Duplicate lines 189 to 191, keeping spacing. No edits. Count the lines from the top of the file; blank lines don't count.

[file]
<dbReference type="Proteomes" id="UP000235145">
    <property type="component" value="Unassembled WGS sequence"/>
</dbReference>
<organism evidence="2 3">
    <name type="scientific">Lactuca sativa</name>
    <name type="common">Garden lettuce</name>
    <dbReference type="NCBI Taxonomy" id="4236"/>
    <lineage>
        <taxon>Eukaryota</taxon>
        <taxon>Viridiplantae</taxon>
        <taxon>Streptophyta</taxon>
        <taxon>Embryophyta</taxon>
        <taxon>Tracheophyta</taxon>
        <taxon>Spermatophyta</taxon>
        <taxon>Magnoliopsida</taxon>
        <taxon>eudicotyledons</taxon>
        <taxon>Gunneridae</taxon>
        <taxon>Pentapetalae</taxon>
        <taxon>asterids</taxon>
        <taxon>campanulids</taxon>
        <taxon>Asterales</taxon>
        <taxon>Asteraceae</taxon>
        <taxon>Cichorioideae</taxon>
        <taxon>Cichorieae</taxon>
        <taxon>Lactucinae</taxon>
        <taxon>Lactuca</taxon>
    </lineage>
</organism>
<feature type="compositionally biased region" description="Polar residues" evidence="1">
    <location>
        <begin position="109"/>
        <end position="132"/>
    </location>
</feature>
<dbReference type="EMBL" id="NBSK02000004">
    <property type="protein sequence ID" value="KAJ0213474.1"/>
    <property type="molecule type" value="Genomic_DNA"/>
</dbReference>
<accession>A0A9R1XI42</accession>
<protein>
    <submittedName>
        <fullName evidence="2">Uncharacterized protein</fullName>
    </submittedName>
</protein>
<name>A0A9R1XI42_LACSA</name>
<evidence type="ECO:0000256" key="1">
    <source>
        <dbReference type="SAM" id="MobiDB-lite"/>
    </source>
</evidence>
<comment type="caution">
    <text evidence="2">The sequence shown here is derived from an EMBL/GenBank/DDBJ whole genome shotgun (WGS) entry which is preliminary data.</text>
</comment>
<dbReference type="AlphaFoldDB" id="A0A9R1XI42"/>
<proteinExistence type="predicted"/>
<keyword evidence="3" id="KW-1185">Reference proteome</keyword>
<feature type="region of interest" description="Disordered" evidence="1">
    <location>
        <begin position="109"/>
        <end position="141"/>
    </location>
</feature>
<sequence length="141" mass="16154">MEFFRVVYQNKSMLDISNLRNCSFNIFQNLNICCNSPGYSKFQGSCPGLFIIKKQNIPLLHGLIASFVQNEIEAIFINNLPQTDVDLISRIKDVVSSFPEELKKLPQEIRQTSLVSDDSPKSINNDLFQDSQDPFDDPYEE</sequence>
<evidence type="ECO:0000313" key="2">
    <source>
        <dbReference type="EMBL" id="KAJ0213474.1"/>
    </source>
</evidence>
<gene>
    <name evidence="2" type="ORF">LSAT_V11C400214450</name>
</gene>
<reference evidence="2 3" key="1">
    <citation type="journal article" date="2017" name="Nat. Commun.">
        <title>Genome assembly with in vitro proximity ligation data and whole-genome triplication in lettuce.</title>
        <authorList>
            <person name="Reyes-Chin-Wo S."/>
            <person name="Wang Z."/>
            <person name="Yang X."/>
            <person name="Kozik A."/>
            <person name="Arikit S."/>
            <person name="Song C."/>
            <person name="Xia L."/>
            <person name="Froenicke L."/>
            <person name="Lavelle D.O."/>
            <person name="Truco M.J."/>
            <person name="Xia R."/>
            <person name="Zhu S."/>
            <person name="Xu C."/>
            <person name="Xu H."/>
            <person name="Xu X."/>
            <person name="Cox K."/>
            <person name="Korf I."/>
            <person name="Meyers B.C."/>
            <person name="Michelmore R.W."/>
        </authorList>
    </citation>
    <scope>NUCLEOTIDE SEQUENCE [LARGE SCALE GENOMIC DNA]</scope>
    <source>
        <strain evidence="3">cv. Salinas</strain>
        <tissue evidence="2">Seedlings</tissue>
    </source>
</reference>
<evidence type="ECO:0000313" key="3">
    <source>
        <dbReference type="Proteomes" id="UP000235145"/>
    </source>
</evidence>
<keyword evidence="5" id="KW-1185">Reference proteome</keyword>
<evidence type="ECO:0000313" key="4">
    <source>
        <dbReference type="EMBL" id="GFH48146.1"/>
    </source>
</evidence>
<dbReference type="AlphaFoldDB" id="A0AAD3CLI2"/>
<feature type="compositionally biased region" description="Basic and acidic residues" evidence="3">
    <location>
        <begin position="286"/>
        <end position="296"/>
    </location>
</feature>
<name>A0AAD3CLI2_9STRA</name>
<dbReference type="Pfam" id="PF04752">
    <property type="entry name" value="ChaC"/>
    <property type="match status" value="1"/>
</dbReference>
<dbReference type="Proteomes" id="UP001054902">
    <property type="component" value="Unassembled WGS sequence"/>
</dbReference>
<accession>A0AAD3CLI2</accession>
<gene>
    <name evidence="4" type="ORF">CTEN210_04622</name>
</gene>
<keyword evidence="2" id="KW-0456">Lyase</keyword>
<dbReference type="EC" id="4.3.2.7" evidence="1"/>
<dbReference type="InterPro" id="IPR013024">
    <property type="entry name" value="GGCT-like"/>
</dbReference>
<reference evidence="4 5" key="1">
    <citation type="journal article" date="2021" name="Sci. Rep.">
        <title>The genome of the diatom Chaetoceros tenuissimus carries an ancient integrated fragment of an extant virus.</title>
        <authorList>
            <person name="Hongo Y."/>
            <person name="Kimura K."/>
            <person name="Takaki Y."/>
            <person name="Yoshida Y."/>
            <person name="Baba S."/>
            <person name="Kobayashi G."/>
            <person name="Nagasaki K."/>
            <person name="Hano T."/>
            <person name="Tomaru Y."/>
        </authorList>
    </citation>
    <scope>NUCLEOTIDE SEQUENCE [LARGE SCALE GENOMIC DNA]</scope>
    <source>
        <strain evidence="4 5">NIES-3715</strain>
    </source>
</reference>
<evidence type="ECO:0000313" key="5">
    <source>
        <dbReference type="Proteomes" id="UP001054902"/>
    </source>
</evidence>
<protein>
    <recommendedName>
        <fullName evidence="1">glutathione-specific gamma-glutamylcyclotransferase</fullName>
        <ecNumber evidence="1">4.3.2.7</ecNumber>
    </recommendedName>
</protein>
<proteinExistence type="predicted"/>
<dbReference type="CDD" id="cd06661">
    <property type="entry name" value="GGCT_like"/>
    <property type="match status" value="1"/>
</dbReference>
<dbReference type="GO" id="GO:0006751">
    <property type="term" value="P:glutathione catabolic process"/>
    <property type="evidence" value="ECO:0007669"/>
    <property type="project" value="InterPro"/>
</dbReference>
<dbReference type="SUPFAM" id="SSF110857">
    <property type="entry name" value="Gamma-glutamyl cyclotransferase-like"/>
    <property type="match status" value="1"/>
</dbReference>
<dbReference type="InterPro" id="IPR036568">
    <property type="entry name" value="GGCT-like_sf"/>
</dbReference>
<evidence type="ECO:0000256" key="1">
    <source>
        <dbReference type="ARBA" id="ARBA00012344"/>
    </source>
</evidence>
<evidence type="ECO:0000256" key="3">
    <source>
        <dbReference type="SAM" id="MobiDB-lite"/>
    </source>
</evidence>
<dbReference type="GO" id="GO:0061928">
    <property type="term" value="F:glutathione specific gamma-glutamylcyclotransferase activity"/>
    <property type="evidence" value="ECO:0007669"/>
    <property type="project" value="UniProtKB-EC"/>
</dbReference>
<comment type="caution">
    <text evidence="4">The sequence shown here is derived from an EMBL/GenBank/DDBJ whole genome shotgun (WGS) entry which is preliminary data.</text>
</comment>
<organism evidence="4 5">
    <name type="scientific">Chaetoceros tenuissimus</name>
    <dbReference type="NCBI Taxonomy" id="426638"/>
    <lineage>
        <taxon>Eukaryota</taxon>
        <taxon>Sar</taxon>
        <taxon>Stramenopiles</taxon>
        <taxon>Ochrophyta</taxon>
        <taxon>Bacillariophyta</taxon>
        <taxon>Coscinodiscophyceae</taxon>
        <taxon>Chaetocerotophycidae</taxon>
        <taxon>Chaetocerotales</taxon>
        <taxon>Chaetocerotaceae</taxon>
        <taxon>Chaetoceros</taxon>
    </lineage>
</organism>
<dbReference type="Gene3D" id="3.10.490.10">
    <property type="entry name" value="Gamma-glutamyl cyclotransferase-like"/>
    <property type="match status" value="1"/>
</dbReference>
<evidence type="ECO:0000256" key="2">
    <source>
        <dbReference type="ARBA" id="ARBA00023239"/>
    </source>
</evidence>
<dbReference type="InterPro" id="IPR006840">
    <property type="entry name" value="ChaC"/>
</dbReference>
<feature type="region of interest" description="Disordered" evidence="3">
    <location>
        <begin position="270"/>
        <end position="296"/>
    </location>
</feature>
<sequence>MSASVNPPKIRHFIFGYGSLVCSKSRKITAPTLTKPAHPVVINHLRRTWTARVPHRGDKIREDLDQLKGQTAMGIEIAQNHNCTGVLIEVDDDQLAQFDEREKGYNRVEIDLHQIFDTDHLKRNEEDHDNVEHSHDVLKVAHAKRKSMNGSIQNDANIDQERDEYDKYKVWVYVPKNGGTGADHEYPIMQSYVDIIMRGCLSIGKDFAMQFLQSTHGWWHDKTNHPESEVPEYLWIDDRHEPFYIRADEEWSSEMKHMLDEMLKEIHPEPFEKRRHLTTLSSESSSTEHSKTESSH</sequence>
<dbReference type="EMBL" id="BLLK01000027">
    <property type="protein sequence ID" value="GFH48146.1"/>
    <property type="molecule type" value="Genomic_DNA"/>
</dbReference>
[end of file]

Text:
    </source>
</evidence>
<evidence type="ECO:0000256" key="3">